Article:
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The Name of the Wind (Kingkiller Chronicles, Day 1) Paperback – April 7, 2009
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“The best epic fantasy I read last year.... He’s bloody good, this Rothfuss guy.”
—George R. R. Martin, New York Times-bestselling author of A Song of Ice and Fire
“Rothfuss has real talent, and his tale of Kvothe is deep and intricate and wondrous.”
—Terry Brooks, New York Times-bestselling author of Shannara
"It is a rare and great pleasure to find a fantasist writing...with true music in the words."
—Ursula K. LeGuin, award-winning author of Earthsea
"The characters are real and the magic is true.”
—Robin Hobb, New York Times-bestselling author of Assassin’s Apprentice
"Masterful.... There is a beauty to Pat's writing that defies description."
—Brandon Sanderson, New York Times-bestselling author of Mistborn
“[Makes] you think he's inventing the genre, instead of reinventing it.”
—Lev Grossman, New York Times-bestselling author of The Magicians
“This is a magnificent book.”
—Anne McCaffrey, award-winning author of the Dragonriders of Pern
“The great new fantasy writer we've been waiting for, and this is an astonishing book."
—Orson Scott Card, New York Times-bestselling author of Ender’s Game
“It's not the fantasy trappings (as wonderful as they are) that make this novel so good, but what the author has to say about true, common things, about ambition and failure, art, love, and loss.”
—Tad Williams, New York Times-bestselling author of Memory, Sorrow, and Thorn
“Jordan and Goodkind must be looking nervously over their shoulders!”
—Kevin J. Anderson, New York Times-bestselling author of The Dark Between the Stars
“An extremely immersive story set in a flawlessly constructed world and told extremely well.”
—Jo Walton, award-winning author of Among Others
“Hail Patrick Rothfuss! A new giant is striding the land.”
—Robert J. Sawyer, award-winning author of Wake
“Fans of the epic high fantasies of George R.R. Martin or J.R.R. Tolkien will definitely want to check out Patrick Rothfuss' The Name of the Wind.”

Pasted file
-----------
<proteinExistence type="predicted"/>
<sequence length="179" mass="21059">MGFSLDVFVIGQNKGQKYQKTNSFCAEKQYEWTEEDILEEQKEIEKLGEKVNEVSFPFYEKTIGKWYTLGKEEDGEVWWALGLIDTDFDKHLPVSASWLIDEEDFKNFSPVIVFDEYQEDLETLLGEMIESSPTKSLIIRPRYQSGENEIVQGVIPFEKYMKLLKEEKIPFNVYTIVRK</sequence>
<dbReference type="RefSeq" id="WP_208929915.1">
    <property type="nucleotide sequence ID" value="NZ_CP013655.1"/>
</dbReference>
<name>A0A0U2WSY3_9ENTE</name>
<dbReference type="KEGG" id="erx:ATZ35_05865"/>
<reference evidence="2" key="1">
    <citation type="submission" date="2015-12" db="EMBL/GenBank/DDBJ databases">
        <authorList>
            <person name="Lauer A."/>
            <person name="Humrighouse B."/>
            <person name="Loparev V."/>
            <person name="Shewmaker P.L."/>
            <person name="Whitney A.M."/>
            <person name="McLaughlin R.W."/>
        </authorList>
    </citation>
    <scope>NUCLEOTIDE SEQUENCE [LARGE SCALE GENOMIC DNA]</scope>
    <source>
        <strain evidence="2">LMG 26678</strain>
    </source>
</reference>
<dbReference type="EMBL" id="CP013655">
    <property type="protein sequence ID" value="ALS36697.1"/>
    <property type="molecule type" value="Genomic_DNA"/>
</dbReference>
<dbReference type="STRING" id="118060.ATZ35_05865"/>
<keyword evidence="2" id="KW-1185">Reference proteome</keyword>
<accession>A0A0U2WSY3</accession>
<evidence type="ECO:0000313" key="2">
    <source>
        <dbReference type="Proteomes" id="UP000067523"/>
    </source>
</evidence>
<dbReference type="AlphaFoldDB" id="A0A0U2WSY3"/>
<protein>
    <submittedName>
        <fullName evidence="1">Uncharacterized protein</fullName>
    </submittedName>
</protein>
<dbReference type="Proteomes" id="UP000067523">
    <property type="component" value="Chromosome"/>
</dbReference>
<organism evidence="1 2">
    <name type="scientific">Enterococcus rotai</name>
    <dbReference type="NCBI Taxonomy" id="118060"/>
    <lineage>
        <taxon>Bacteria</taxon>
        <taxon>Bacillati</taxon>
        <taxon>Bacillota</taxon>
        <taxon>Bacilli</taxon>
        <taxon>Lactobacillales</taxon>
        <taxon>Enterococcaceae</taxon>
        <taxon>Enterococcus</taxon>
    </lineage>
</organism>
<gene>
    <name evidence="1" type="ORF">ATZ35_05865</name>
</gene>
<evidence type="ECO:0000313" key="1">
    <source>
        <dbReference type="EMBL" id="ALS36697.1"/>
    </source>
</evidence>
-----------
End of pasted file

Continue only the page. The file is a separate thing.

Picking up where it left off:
“Shelve The Name of the Wind beside The Lord of the Rings...and look forward to the day when it's mentioned in the same breath, perhaps as first among equals.”
—The A.V. Club
“I was reminded of Ursula K. Le Guin, George R. R. Martin, and J. R. R. Tolkein, but never felt that Rothfuss was imitating anyone.”
—The London Times
“This fast-moving, vivid, and unpretentious debut roots its coming-of-age fantasy in convincing mythology.”
“This breathtakingly epic story is heartrending in its intimacy and masterful in its narrative essence.”
—Publishers Weekly (starred)
“Reminiscent in scope of Robert Jordan's Wheel of Time series...this masterpiece of storytelling will appeal to lovers of fantasy on a grand scale.”
—Library Journal (starred)
About the Author
Patrick Rothfuss is the bestselling author of The Kingkiller Chronicle. His first novel, The Name of the Wind, won the Quill Award and was a Publishers Weekly Best Book of the Year. Its sequel, The Wise Man’s Fear, debuted at #1 on The New York Times bestseller chart and won the David Gemmell Legend Award. His novels have appeared on NPR’s Top 100 Science Fiction/Fantasy Books list and Locus’ Best 21st Century Fantasy Novels list. Pat lives in Wisconsin, where he brews mead, builds box forts with his children, and runs Worldbuilders, a book-centered charity that has raised more than six million dollars for Heifer International. He can be found at patrickrothfuss.com and on Twitter at @patrickrothfuss.